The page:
(Jesus said) "If the world hates you, know that it has hated Me before it hated you. If you were of the world, the world would love you as its own; but because you are not of the world, but I chose you out of the world, therefore the world hates you." John 15:18-19
There are few things which are more precious to a venerable, old church than its stained-glass windows.
For the folks on the outside of the church, illuminated stained glass can provide a wonderful reminder of the purpose of the congregation and the Savior's story of salvation, which it proclaims. For worshippers on the inside, stained glass can be an aid to prepare for worship and a focus upon the redemption the Savior has won.
For almost 100 years, the stained-glass windows of St. John Nepomuk Church in St. Louis have held a special place in the hearts of worshippers. Numerous generations have grown to love the stories of the New Testament, which are so beautifully depicted in the German-made glass.
That was the way it was until one Thursday morning in November.
On that day the congregational custodian entered the church to find glass and leading all over the floor. In the center of the nave was a brick that had broken through the protective Plexiglas. On the outside of the church, were other bricks, which had been violently thrown at the windows.
Nobody knows who threw the bricks. They only know that their church has been vandalized, and it will cost $2,000 a square foot to restore their window.
Any Christian who reads that story will find himself saddened.
That's because we recognize just how much the world hates anything that tries to promote the Savior, who gave His life for our salvation. That hatred may show itself when a mentally disturbed individual uses a hammer to attack Michelangelo's Pieta in the Vatican; it may demonstrate itself when some angry individual lobs bricks at an historic, old church in St. Louis; it may be seen as ISIS destroys Christian churches and plants landmines in the homes of believers to prevent them from returning.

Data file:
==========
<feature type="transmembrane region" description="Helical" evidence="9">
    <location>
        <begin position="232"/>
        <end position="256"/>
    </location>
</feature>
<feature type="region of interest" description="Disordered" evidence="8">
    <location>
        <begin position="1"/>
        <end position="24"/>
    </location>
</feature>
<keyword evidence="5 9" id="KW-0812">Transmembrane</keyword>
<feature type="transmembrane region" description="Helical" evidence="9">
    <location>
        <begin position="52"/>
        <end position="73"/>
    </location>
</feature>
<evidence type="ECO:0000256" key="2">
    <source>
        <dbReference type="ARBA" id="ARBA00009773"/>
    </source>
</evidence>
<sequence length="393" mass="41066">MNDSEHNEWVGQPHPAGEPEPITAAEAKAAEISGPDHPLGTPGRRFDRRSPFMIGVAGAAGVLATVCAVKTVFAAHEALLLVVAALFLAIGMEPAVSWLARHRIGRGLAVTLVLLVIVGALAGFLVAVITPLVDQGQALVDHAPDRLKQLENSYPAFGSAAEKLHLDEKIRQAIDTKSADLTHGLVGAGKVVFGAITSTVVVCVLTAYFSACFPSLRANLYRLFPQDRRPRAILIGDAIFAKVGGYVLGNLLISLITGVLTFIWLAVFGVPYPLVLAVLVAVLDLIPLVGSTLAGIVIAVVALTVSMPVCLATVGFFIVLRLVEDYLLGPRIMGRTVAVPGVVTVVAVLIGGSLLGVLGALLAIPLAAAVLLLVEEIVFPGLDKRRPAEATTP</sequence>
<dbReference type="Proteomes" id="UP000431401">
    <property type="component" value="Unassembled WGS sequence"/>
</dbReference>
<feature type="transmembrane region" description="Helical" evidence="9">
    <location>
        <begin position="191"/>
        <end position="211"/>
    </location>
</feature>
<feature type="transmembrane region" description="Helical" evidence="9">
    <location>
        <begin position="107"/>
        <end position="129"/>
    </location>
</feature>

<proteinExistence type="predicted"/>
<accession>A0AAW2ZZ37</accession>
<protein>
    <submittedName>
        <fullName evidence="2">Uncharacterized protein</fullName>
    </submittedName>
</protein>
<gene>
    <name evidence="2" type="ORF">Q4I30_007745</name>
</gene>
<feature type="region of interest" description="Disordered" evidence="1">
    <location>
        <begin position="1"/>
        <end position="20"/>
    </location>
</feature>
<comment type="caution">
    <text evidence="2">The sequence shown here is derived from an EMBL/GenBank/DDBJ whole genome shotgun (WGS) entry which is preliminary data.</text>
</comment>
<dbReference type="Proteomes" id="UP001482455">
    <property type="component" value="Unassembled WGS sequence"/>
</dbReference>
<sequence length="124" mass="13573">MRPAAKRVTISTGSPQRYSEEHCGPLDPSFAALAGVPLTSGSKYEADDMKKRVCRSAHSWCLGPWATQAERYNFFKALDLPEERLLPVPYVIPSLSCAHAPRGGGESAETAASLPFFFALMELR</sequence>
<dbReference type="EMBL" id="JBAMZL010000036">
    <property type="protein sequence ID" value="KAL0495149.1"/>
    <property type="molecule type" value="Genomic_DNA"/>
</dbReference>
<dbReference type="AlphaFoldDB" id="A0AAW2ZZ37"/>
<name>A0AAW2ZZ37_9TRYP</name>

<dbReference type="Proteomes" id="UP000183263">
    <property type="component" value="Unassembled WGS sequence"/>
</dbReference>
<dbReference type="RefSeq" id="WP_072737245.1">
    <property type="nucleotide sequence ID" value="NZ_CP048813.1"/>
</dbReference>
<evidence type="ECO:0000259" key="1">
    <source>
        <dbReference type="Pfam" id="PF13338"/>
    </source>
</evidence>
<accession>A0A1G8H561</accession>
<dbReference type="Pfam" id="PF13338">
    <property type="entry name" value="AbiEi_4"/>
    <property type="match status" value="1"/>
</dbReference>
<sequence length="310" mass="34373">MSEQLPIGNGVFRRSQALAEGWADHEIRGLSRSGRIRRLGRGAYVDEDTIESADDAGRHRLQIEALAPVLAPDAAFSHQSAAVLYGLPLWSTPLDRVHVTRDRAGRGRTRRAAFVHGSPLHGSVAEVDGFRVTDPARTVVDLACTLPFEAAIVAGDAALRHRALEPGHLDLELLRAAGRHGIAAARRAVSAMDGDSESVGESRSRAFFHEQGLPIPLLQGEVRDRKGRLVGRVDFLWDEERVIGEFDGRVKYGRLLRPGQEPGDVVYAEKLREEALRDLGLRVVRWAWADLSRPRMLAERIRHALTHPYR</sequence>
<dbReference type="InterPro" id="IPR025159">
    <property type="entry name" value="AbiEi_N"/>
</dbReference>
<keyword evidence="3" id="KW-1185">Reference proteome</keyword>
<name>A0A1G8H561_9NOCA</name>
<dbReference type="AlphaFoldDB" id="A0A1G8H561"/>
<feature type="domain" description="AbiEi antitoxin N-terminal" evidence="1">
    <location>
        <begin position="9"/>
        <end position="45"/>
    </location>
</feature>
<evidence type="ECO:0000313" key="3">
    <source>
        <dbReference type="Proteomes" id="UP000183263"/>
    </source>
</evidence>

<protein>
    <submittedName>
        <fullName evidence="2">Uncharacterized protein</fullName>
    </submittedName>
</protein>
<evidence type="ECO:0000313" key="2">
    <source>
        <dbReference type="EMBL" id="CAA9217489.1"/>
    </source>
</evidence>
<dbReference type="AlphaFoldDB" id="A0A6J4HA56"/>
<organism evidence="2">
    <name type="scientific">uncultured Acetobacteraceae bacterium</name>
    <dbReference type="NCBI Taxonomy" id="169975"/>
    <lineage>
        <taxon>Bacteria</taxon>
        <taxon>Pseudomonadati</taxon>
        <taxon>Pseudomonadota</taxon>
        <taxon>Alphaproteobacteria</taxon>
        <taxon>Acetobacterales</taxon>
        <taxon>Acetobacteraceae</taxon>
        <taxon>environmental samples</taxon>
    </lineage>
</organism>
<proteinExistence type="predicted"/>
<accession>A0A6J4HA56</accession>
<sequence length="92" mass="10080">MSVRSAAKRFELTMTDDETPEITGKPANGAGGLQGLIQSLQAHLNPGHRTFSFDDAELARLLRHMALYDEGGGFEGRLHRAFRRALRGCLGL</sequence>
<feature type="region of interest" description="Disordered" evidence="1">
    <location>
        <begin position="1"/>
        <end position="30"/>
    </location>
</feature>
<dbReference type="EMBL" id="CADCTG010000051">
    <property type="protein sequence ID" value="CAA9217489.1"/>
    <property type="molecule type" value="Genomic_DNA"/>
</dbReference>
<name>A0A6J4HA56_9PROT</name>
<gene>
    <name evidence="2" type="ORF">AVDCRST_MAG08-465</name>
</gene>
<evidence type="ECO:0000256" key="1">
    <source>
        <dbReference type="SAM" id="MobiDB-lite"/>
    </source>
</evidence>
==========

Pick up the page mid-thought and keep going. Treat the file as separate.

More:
Yes, these things are sad, but they are not unexpected. Our Lord Jesus told us, "If the world hates you, know that it has hated Me before it hated you. If you were of the world, the world would love you as its own; but because you are not of the world, but I chose you out of the world, therefore the world hates you."
This leads us to ask how should we respond to the world's hatred? The apostle Peter provides a better and more succinct answer than I could. Hear him when he says, "Do not repay evil for evil or reviling for reviling, but on the contrary, bless, for to this you were called, that you may obtain a blessing" (1 Peter 3:9).
THE PRAYER: Dear Lord, may I love my enemies and reach out to those who persecute Your church. This I ask following the will and wishes of my Savior who gave all so I might be blessed with forgiveness and eternal life. In Jesus' Name. Amen.
In Christ I remain His servant and yours,
Pastor Ken Klaus
Speaker emeritus of The Lutheran Hour®
Lutheran Hour Ministries